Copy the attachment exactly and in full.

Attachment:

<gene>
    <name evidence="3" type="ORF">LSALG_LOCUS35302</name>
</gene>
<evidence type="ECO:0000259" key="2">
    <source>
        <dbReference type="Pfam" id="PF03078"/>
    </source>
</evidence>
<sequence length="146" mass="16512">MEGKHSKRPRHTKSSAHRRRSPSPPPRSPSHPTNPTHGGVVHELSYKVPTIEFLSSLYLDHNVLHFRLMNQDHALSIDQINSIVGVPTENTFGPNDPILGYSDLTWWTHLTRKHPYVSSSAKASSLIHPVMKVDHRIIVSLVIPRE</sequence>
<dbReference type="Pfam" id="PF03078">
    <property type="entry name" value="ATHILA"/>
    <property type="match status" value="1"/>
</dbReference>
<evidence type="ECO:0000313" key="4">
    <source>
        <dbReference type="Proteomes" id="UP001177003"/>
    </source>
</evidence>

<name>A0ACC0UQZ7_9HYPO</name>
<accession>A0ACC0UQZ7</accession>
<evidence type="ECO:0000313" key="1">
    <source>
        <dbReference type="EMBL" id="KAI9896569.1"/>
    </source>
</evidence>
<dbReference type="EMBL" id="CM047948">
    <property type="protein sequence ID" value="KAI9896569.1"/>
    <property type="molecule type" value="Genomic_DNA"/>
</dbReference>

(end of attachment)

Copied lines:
<gene>
    <name evidence="3" type="ORF">LSALG_LOCUS35302</name>
</gene>
<evidence type="ECO:0000259" key="2">
    <source>
        <dbReference type="Pfam" id="PF03078"/>
    </source>
</evidence>
<sequence length="146" mass="16512">MEGKHSKRPRHTKSSAHRRRSPSPPPRSPSHPTNPTHGGVVHELSYKVPTIEFLSSLYLDHNVLHFRLMNQDHALSIDQINSIVGVPTENTFGPNDPILGYSDLTWWTHLTRKHPYVSSSAKASSLIHPVMKVDHRIIVSLVIPRE</sequence>
<dbReference type="Pfam" id="PF03078">
    <property type="entry name" value="ATHILA"/>
    <property type="match status" value="1"/>
</dbReference>
<evidence type="ECO:0000313" key="4">
    <source>
        <dbReference type="Proteomes" id="UP001177003"/>
    </source>
</evidence>

<name>A0ACC0UQZ7_9HYPO</name>
<accession>A0ACC0UQZ7</accession>
<evidence type="ECO:0000313" key="1">
    <source>
        <dbReference type="EMBL" id="KAI9896569.1"/>
    </source>
</evidence>
<dbReference type="EMBL" id="CM047948">
    <property type="protein sequence ID" value="KAI9896569.1"/>
    <property type="molecule type" value="Genomic_DNA"/>
</dbReference>